Cryptomimetic tropes in Yoshitomo Nakura’s Batman: Death Mask.

Round, J., 2010. Cryptomimetic tropes in Yoshitomo Nakura’s Batman: Death Mask. Foundation: The International Review of Science Fiction. (In Press)

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Abstract

This article discusses the gothic and science fiction influences apparent in Yoshinori Natsume’s Batman: Death Mask with reference to the Derridean notion of the crypt and Jodey Castricano’s linguistic/structural model of cryptomimesis. It begins at the widest level, noting the gothic nature of the superhero in general (whose fragmented identity and use of tropes such as the mask reference this mode. It notes a similar presence of science fiction motifs in the industry’s archetypes, making reference to notions such as pseudo-science and alternate worlds. It then relates these observations specifically to Batman, arguing that this character encapsulates many of these tropes. In terms of the gothic, it discusses the psychogeographic setting of Gotham City, the mask motif, and the tropes of night-time and the vampire bat. It proceeds to consider science fiction tropes in similar terms, making reference to elements such as Batman’s lack of powers and extensive use of gadgetry. It introduces the Derridean notion of the crypt (as something both hidden and external to itself) and, more particularly, to Jodey Castricano’s theories of cryptomimesis (as reliant upon notion of absence, reversal and the other within). It relates these observations to the comics medium in terms of its non-linear nature and hierarchical construction of story arcs. It argues that the cryptomimetic model is particularly applicable to the Batman mythos, which revolves around the notion of memories locked inside and the reversals of ‘secret identity’ and ‘alter ego’. It then narrows this argument still further to consider the presence of gothic and science fiction tropes in Natsume’s Batman: Death Mask. It notes the style and structure of this comic and argues that the juxtaposition of manga stylistics with American comics tropes produces an inherently alien and futuristic effect, despite the historical nature of the story in question, which draws on Japanese tradition. It analyses the comic’s content in similar terms, paying particular attention to the addition of an extra identity to the ‘Batman’ and ‘Bruce Wayne’ facets of this character, and the reversal of the mask motif (as a threat rather than a shield). It concludes by demonstrating that the presentation of these elements is cryptomimetic: reliant on absence, reversal and the notion of the other within.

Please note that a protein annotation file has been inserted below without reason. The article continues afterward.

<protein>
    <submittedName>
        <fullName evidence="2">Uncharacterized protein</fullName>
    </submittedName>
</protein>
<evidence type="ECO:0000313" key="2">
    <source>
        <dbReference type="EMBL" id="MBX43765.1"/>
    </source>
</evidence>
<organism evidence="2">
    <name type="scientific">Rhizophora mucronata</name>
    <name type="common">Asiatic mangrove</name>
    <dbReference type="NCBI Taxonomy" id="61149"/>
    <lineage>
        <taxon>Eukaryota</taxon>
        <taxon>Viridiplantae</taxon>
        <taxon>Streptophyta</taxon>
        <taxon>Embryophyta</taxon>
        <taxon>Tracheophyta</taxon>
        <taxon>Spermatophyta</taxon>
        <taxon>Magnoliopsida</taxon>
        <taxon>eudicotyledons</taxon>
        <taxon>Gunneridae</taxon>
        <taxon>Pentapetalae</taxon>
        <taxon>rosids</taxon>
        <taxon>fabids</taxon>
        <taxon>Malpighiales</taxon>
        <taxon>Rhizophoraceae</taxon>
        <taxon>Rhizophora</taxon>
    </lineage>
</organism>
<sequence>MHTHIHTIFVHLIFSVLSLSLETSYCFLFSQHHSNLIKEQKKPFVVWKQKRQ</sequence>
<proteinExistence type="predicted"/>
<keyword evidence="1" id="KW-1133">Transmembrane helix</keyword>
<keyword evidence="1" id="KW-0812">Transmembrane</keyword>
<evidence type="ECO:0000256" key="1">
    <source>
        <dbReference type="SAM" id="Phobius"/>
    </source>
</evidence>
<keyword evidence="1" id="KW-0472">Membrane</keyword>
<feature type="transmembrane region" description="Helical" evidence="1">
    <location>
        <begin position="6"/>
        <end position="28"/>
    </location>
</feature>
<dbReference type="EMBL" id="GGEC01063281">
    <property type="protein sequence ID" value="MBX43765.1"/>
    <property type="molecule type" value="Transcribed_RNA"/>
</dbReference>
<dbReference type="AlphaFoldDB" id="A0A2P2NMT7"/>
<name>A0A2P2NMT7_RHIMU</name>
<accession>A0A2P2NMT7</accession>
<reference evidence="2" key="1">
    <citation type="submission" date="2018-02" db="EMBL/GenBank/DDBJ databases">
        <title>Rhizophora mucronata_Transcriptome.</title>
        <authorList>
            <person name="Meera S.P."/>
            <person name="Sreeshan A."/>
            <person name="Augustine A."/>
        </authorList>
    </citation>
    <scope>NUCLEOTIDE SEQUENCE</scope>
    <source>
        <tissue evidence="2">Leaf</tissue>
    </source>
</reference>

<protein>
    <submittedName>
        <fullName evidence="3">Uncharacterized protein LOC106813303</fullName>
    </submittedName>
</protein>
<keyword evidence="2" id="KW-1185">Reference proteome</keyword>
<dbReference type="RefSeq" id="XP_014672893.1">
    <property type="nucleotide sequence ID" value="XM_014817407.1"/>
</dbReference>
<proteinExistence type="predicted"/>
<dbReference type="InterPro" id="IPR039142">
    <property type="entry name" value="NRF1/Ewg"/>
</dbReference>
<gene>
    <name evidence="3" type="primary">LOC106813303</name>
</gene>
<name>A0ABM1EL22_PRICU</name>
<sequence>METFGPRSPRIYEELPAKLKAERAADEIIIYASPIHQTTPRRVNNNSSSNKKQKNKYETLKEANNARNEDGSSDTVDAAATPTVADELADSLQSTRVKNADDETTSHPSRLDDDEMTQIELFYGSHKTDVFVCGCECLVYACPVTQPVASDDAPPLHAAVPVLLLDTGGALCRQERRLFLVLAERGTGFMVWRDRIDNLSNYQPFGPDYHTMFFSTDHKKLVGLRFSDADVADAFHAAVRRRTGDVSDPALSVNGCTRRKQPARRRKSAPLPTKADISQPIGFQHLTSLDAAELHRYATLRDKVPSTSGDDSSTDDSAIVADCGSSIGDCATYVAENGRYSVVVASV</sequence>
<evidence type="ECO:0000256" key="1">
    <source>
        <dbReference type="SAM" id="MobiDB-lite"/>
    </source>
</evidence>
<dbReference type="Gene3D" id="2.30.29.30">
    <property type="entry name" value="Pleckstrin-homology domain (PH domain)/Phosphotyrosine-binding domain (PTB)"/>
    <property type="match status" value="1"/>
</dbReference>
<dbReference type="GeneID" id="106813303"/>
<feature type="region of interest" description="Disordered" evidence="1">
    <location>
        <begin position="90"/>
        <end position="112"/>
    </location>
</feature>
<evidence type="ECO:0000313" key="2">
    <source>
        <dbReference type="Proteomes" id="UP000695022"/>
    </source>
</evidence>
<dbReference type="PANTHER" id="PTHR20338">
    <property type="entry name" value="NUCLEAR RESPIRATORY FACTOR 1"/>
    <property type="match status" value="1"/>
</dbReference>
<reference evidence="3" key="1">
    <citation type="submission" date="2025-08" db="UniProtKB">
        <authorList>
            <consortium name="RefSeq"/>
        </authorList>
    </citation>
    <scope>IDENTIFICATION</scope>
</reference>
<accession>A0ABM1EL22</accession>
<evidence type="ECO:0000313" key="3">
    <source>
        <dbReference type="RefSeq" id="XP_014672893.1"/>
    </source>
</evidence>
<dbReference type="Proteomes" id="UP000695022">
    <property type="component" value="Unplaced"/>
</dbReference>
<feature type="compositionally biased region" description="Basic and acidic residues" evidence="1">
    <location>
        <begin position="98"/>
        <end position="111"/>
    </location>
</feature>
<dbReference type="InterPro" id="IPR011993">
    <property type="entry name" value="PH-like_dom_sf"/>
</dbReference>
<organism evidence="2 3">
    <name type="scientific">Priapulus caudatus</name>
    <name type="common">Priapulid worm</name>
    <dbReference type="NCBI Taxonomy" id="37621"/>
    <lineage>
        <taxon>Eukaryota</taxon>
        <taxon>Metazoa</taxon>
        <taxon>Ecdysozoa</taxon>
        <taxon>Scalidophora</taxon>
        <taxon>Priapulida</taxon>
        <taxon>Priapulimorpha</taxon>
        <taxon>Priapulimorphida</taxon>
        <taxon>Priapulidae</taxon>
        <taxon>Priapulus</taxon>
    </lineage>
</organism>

Item Type:Article
ISSN:0306-4964
Subjects:Arts > Graphic Arts
Arts > Film and Television
Literature
Group:Media School
ID Code:14101
Deposited By:Dr Julia Round
Deposited On:30 Apr 2010 08:56
Last Modified:07 Mar 2013 15:26

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